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University of Derby

Politics (Joint Honours)

UCAS Code: J1PO

Bachelor of Arts (with Honours) or Bachelor of Science (with Honours) - BA/BSc (H)

Entry requirements


Access to HE Diploma

D:15,M:24,P:6

Pass Access to HE Diploma with 60 credits with 45 at Level 3. Must include passes in compulsory L3 subjects

GCSE/National 4/National 5

GCSE Maths and English Grade C/Grade 4 (or above) or equivalent qualification

UCAS Tariff

112-128

For joint honours degree entry you will need to choose two subjects. The UCAS Points required for entry will depend on the subjects you choose to combine. The subject with the higher entry requirements will determine your offer. A good application/performance will be taken into account if you do not meet the criteria / offer Your offer will be based on your predicted grades from your core A2s (full A levels), BTEC Diploma or equivalent L3 qualifications including any specific subjects for your chosen combination. We will accept up to 16 points towards the total from level 3 qualifications such as AS (where those AS levels are not taken on to A2 level), the Extended Project, or Music qualifications. We usually consider an A Level in General Studies as a supplementary qualification.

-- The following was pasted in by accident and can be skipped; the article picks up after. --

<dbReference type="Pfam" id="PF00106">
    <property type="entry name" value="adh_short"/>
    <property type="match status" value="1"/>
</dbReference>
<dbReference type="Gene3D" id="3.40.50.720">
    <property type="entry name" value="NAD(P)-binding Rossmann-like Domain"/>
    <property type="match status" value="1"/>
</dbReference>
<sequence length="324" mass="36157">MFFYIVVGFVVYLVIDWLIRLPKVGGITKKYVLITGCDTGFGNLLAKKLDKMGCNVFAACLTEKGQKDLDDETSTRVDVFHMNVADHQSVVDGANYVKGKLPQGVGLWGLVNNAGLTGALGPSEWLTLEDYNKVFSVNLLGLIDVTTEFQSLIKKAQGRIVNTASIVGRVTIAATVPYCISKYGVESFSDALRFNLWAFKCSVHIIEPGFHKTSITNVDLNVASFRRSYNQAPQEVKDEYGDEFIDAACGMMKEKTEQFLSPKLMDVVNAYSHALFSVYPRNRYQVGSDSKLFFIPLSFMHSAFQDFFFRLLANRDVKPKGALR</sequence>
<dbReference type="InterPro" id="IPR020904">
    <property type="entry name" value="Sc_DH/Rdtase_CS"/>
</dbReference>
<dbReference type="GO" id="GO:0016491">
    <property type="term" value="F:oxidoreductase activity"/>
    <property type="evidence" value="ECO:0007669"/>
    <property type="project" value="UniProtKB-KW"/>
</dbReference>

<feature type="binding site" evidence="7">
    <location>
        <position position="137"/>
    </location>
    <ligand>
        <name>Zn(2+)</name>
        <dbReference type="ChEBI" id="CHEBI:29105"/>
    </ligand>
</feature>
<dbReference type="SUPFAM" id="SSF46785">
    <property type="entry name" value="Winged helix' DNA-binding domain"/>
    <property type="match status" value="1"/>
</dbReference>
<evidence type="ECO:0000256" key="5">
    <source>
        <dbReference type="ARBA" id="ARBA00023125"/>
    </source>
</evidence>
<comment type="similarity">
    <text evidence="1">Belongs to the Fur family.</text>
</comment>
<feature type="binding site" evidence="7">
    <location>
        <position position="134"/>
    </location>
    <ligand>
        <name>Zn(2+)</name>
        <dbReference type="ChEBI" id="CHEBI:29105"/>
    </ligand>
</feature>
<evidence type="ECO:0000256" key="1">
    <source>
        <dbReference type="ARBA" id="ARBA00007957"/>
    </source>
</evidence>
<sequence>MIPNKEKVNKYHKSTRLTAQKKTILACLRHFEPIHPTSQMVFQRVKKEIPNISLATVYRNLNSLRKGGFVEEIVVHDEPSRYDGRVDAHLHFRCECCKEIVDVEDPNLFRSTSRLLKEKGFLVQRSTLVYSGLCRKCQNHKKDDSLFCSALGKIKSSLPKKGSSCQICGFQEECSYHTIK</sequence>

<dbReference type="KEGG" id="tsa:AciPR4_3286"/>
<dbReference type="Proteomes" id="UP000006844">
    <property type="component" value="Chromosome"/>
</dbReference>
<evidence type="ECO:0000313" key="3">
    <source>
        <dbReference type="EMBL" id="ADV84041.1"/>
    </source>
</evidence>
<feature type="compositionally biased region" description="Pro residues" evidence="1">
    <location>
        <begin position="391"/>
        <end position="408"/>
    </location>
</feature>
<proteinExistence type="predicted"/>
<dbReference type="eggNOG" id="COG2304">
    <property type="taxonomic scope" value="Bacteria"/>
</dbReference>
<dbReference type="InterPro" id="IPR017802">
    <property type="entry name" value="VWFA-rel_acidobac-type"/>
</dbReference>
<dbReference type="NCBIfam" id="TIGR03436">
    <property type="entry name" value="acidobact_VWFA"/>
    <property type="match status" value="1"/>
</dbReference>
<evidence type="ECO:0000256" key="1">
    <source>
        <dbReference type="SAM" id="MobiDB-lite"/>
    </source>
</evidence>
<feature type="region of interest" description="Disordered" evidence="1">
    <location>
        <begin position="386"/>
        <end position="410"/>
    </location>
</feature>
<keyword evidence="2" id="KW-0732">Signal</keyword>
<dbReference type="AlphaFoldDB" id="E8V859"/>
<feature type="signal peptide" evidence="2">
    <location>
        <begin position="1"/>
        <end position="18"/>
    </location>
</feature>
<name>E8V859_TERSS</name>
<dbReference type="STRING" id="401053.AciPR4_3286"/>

About this course


Course option

3.0years

Full-time | 2020

Subject

Politics

**Politics (Joint Honours)**